Outdoor climbing provides content creators with gorgeous backdrops, dramatic natural features, and ample opportunities for an epic pose, and giant advertisers have taken note. From Toyota to American Express, international brands have utilized images of outdoor climbing to sell their products (3).

If you have even a peripheral eye on popular culture, you heard about, and probably watched, the 2018 documentary film Free Solo, which featured professional climber Alex Honnold free-soloing El Capitan in Yosemite National Park.

The documentary, which went on to win an Oscar, featured spectacular video footage of Alex climbing in not just Yosemite, but in beautiful locations across the globe. The success of this film truly symbolized the transition of climbing from a fringe activity to one with real mainstream appeal. 

While not as ideal as outdoor climbing for Time Square advertisements or IMAX theaters, indoor climbing provides bite-sized content that is perfect for social media consumption. The discipline of bouldering, for example, involves completing routes that go a maximum of 10-15 feet high, and often take under a minute to complete, making them the perfect content to post on Instagram if you want to show off your climbing abilities.

Additionally, many newer climbing gyms have clean lines, neutral walls, and brightly colored holds, creating a perfect aesthetic for #fitspiration content. Indoor climbing competitions are also starting to see a larger viewing audience, and videos of epic moves and routes from competitions have made the rounds on Instagram, Youtube, and other platforms.

Social Aspect

Another reason climbing is so popular is that it can be a great social activity. Roped climbing, both indoors and out, requires at least two people, but can also be enjoyed in small groups. It’s the perfect activity to do with a close friend or significant other, as it allows time to hang out while still getting a good workout in.

Bouldering is technically a discipline that can be enjoyed individually, but because the routes are so short, a long bouldering session inherently involves a lot of down time on the ground. This characteristic means it’s easy to socialize and meet people while bouldering, especially at a climbing gym, where a lot of people are in the same area and trying the same routes.

Climbing gyms have become hubs for climbing communities around the world, with many providing work areas, coffee shops, yoga, and full locker room facilities. The ability to enjoy climbing for both the exercise, as well as the social and lifestyle aspects, contribute to the popularity of rock climbing.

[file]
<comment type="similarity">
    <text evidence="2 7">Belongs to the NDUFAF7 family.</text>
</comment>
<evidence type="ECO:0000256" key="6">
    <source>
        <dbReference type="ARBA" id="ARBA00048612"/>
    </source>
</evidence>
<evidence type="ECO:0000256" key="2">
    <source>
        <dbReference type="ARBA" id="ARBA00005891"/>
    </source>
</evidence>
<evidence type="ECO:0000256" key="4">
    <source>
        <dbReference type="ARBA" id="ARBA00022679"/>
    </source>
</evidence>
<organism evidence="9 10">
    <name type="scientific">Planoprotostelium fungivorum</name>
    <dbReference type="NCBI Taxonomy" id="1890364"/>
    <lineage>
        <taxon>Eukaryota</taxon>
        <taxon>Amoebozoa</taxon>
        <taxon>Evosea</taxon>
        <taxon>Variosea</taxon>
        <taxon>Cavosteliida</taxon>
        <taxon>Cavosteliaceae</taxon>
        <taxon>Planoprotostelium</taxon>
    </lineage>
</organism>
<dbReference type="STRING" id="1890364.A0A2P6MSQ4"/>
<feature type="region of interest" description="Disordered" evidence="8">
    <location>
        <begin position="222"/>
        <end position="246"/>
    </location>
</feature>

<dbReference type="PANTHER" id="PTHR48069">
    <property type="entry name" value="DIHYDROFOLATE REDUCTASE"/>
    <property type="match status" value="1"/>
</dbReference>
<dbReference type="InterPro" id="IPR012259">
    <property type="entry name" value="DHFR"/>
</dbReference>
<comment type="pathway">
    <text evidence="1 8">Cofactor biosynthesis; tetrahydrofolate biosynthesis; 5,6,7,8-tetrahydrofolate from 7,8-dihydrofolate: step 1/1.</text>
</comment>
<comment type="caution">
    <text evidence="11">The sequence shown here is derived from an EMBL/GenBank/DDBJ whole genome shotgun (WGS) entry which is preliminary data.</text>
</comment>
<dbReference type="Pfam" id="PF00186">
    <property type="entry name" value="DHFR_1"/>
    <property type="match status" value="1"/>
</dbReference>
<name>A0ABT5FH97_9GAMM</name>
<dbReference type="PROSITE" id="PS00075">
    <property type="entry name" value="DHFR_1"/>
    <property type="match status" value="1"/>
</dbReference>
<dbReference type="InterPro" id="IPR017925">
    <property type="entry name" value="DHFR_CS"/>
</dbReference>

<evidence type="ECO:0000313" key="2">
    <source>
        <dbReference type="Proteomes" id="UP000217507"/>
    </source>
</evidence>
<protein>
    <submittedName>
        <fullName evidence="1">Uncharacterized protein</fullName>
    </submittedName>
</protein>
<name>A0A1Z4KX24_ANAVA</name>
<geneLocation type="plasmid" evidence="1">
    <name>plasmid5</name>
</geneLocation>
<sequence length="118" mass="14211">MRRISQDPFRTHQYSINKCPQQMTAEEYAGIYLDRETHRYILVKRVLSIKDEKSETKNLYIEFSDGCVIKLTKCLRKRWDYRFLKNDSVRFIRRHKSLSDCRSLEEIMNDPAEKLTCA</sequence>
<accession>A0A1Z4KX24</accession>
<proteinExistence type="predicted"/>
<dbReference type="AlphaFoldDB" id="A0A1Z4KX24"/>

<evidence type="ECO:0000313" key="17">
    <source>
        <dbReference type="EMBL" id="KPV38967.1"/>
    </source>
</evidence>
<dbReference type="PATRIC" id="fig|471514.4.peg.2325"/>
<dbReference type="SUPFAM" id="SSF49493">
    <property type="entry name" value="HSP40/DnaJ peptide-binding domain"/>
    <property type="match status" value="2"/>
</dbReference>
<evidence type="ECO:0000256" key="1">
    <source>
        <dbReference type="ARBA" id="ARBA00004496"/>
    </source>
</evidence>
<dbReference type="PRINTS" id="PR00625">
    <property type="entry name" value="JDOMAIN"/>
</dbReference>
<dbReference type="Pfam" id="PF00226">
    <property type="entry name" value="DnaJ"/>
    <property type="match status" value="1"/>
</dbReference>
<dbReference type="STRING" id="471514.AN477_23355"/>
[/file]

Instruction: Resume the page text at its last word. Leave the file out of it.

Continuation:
There is a growing movement within the climbing community to be more inclusive to new climbers, as well as to minority groups within the sport. Organizations and platforms such as Flash Foxy and Color the Crag help facilitate meetups for women and less-represented climbers, and most gyms strive to provide resources and a fun environment to everyone in their community.

The actions of these and many other organizations will help make climbing more accessible and enjoyable to all. 

Sports Heroes

Every popular sport has its heroes, and climbing is no exception. Alex Honnold, the star of Free Solo, is probably the most well-known climber, and the first to really transcend the sport to find fame in mainstream culture. The co-director of Free Solo, Jimmy Chin, is also an accomplished climber who has found fame both within and outside of the climbing community.

Both of these climbers are often pictured climbing with Hollywood celebrities, including Jason Momoa, Jared Leto, and Brie Larson, all of whom are avid climbers in their own right. When people with platforms that large share images and videos of themselves climbing, it’s obvious that the popularity of the sport is destined to grow. 

Other climbers have found a lot of success on social media, and their content contributes to the popularity of climbing. Magnus Midtbø is a former competitive climber who has almost three-quarters of a million subscribers on YouTube, where he posts a wide array of climbing-related content.

Adam Ondra, widely considered to be the best climber in the world, has also found a lot of success on YouTube in documenting his journey to the Olympics games.

Sasha DiGiulian, a champion competitive climber, has expanded upon her climbing career to become an ambassador for women in sports. Tommy Caldwell, who starred in the award-winning film The Dawn Wall, using his influence and platform to speak out on climate change, public land access, and other environmental issues.

Tokyo Olympic Games

The Olympic Games in Tokyo, Japan, now scheduled for the summer of 2021, have the potential to radically change the sport of climbing. Once climbing is on display for the entire world, there is no telling how much the popularity of the sport will grow. 

Related Questions 

When Did Climbing Become Popular? Rock Climbing entered the mainstream in the mid 2000’s as climbing gyms started to spring up all over the world. This allowed people geographically removed from traditional climbing areas to climb whenever they want to, and provided a safe and welcoming environment for new climbers to try the sport.

Why is Bouldering So Popular? Bouldering has become so popular because it requires less equipment and knowledge than rock climbing. It is also more social than rock climbing, as boulderers spend more time near each other on the ground. Many gyms and fitness centers have added bouldering areas, even though they don’t have space for roped climbing walls.

Sources:

  1. https://www.statista.com/topics/1141/health-and-fitness-clubs/#:~:text=The%20market%20size%20of%20the,billion%20U.S.%20dollars%20in%202019.
  2. https://www.climbingbusinessjournal.com/climbing-gyms-and-trends-2019/
  3. https://www.luerzersarchive.com/en/article/190/climbing–weird-new-ad-trend-und-.html

Jake Harmer

Husband, Father, Wild Animal. If I could explore canyons and cliffs every day, I would. For now, I dream about it during the week and go hard on the weekends. Living in the St. George area with my wife and kids.